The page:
For example, the car needs to know about school zones. It has to know when school is in session. It has to know about holidays. It needs to understand where that zone begins and ends. It has to take into account what time children arrive at and leave school. What if there's an after-school event, should the car slow down then? What if there are kids at the school during the weekend? What are the local laws governing all these situations and are they different from town to town, district to district, county to county, and state to state? "Sometimes the rules are not really deterministic so you need to somehow interpret them," Christoph Von Hugo, head of active safety for Daimler AG said.
That's all for a single sign in one country. It illustrates the need for automakers like Mercedes to not only conduct these types of fact-finding missions but also work closely with regional lawmakers. While companies brag they'll have autonomous cars on the road in the next few years, the amount of work that goes into training these systems in places beyond an automaker or tech giant's headquarters is extremely important. There is no one-size-fits-all when it comes to driving.
In Las Vegas, Von Hugo took me on my second ride in the modified S-Class. In Germany he piloted the car to Stuttgart and during that drive, it rained heavily, we encountered construction, traffic, and cars cut us off a few times. He happily logged these events into the system. Now, near the convention center that housed CES, the drive was less about compiling data and more about what they learned. "Some of the situations -- even if you knew them beforehand -- seen through the eyes of an autonomous car, they suddenly become, different, more relevant. Maybe even frightening," he said.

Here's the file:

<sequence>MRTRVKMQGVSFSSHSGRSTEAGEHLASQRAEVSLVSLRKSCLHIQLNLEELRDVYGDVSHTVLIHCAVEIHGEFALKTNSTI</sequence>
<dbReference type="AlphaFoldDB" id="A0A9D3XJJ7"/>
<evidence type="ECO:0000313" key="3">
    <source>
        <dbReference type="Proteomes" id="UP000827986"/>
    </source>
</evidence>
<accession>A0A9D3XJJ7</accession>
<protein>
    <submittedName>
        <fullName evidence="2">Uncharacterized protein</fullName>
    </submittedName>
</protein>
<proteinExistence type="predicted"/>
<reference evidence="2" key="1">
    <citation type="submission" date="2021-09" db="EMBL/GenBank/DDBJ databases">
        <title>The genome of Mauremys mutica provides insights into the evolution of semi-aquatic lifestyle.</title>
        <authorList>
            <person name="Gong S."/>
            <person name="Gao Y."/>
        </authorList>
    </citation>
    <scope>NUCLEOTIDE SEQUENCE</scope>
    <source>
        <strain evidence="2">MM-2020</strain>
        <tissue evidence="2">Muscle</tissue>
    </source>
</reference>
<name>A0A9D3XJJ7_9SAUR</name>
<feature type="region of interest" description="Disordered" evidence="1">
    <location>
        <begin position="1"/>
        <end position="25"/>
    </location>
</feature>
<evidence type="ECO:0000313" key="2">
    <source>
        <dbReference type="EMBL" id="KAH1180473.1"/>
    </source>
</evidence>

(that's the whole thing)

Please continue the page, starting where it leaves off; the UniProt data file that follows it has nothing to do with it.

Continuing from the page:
He and the rest of his team will take the giant pile of data, toss out what's not relevant and study everything else. The company is far from ready to deploy fully autonomous cars that understand all aspects of the road in any region, but this drive has given it a base level of information.
Meanwhile, Mercedes offices in all these countries will continue to work on their location. To fine-tune how a car would react to things like pedestrians on the highway at night, sand on the road, determining who goes first at a four-way stop and reading street signs that sometimes don't tell the whole story.
Von Hugo said not to expect another big around-the-world drive from the automaker, "I hope that we don't really need to do it again this way. But that certainly doesn't mean that we won't hit the road anymore with test vehicles."
The self-driving car is going to take time, research and a whole lot of driving in countries all over the world because I don't drive the same way someone in Australia drives and our future self-driving probably won't either.